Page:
A number of options were available to try and control the extent of infiltration other than by spoiling attacks into host countries. One such method was the cordon sanitaire of border minefields established from May 1974 onwards. At a cost of 27,000 Rhodesian dollars per kilometre, a distance of 179 km (111 miles) between the Musengedzi and Mazoe rivers on the Mozambique frontier was fitted with a line of two game fences enclosing minefields and an alarm system. The system lacked depth, the tripwires and even the mines often being exposed by rainfall, and there were not sufficient numbers of men available for regular patrols along the fences. Later versions were widened, but enormous difficulties were experienced in maintaining the minefields. The lack of fencing alone resulted in a 30 per cent rate of replacement due to wild animals setting off the mines, while it was discovered that the guerrillas often removed claymore mines and used them as a ‘topping’ on their own land mines, in all some 864 km (537 miles) were eventually covered by the cordon sanitaire along the Zambian and Mozambique frontiers at a total cost of 2298 million dollars, but it remained only an impediment to infiltration and not an impassable barrier. In the process it consumed valuable resources that might have been utilised more effectively elsewhere.” By contrast the Botswana frontier was simply declared a free-fire zone.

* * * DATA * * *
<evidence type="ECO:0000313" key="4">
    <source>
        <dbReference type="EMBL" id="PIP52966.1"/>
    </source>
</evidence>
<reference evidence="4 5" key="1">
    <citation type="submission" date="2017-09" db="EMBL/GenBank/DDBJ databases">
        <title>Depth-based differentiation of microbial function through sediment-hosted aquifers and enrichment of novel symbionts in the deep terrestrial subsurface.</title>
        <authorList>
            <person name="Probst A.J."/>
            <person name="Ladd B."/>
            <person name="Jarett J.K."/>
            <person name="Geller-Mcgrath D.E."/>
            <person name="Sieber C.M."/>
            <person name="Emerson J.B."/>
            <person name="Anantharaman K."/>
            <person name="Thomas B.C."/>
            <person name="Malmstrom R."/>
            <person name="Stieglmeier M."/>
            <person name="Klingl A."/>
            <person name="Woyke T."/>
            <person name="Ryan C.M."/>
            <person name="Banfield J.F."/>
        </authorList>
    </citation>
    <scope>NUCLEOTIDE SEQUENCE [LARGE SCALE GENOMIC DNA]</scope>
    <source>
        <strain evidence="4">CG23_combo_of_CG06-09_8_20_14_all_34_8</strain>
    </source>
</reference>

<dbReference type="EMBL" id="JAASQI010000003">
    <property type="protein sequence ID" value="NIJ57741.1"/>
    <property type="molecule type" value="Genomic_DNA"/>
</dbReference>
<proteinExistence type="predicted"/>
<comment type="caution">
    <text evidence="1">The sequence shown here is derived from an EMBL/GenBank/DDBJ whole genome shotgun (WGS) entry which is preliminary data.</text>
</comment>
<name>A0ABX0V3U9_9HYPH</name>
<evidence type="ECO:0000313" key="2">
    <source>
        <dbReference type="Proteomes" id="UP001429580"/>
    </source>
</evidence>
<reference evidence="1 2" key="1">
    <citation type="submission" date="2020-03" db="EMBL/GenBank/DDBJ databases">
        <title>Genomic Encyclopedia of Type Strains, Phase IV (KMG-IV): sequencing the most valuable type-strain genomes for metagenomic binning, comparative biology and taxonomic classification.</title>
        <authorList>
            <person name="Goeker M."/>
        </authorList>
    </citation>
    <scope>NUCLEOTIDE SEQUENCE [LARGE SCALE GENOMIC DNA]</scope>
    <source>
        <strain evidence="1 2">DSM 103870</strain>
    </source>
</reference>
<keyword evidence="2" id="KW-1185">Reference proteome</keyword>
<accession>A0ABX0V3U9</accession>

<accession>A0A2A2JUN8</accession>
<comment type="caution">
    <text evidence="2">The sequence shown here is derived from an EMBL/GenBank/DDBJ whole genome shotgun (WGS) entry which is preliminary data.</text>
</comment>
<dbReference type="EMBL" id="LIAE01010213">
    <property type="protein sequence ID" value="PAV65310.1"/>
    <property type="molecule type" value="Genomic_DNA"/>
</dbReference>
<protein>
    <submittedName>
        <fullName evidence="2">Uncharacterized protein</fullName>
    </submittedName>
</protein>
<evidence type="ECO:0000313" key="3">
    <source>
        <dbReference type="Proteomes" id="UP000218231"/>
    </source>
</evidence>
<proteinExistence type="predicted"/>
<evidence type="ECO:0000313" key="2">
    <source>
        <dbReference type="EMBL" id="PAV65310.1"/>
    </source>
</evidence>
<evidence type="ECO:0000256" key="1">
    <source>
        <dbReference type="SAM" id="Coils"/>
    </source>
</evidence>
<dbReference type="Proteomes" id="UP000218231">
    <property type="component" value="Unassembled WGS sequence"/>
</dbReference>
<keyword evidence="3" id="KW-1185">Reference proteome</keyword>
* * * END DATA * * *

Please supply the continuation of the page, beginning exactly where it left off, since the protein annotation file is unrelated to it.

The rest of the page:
The aim of preventing infiltration is to ensure that the guerrillas are separated from the civil population. Another common means of ensuring such separation since 1945 has been by resettling the population in protected areas. In Rhodesia resettlement was also utilised, many members of the Security Forces having witnessed its apparent success in Malaya. The initial project arose out of the extension of the ‘no-go’ area declared along the north-eastern frontier when insurgency mushroomed in late 1972, although a pilot scheme was first tried in the Zambezi valley in May 1973 whereby some 8000 Africans were resettled by December 1973. The main scheme then commenced with Operation ‘Overload’ in July 1974, by which over 46,000 Africans were removed from the Chiweshe flL into 21 PVs and some 13,500 people from the Madziwa flL a few weeks later. Resettlement was extended to areas not directly threatened by guerrillas in June 1975 with the creation of ‘consolidated’ villages or groups of kraals lacking the more direct protection afforded or theoretically afforded by PVs, but this was less successful and was dropped in 1976. Official figures indicate that there were 116 PVs by August 1976, 178 by September 1977 and 234 planned or built by January 1978. Estimates of the total population of PVs range from 350,000 to 750,000 Africans. Too frequently, however, PVs were regarded purely as a means of population control rather than as a basis for winning ‘hearts and minds’. The fact that the scheme had begun in subverted areas rather than areas where the administration was sure of African loyalty was in itself an indication of the underlying motivation. Conditions naturally varied in PVs but too many lacked proper facilities and sanitation. and it has been alleged that families were allocated as little as 12.5 sq. metres (15 sq. yards) each.’2 The villages were also inadequately defended with poorer quality Guard Force or DSAs, who often turned a blind eye to food being smuggled out to the guerrillas by a population which was, in any case, often insufficiently screened. Urbanisation also struck at the root of tribal values, especially among the Shona, as did restrictions such as dawn-to-dusk curfews, while crops cultivated at some distance from PVs were left unprotected by night and subject to animal depredations. Too often the Security Forces had forcibly removed the Africans to PVs and it is a measure of the failure of resettlement in Rhodesia that some 70 PVs in areas such as Mtoko, Mrewa and Mudsi had all restrictions lifted in September 1978 in the wake of the internal settlement. In almost every case the security situation immed­iately deteriorated, indicating how far the authorities had failed to win over the population.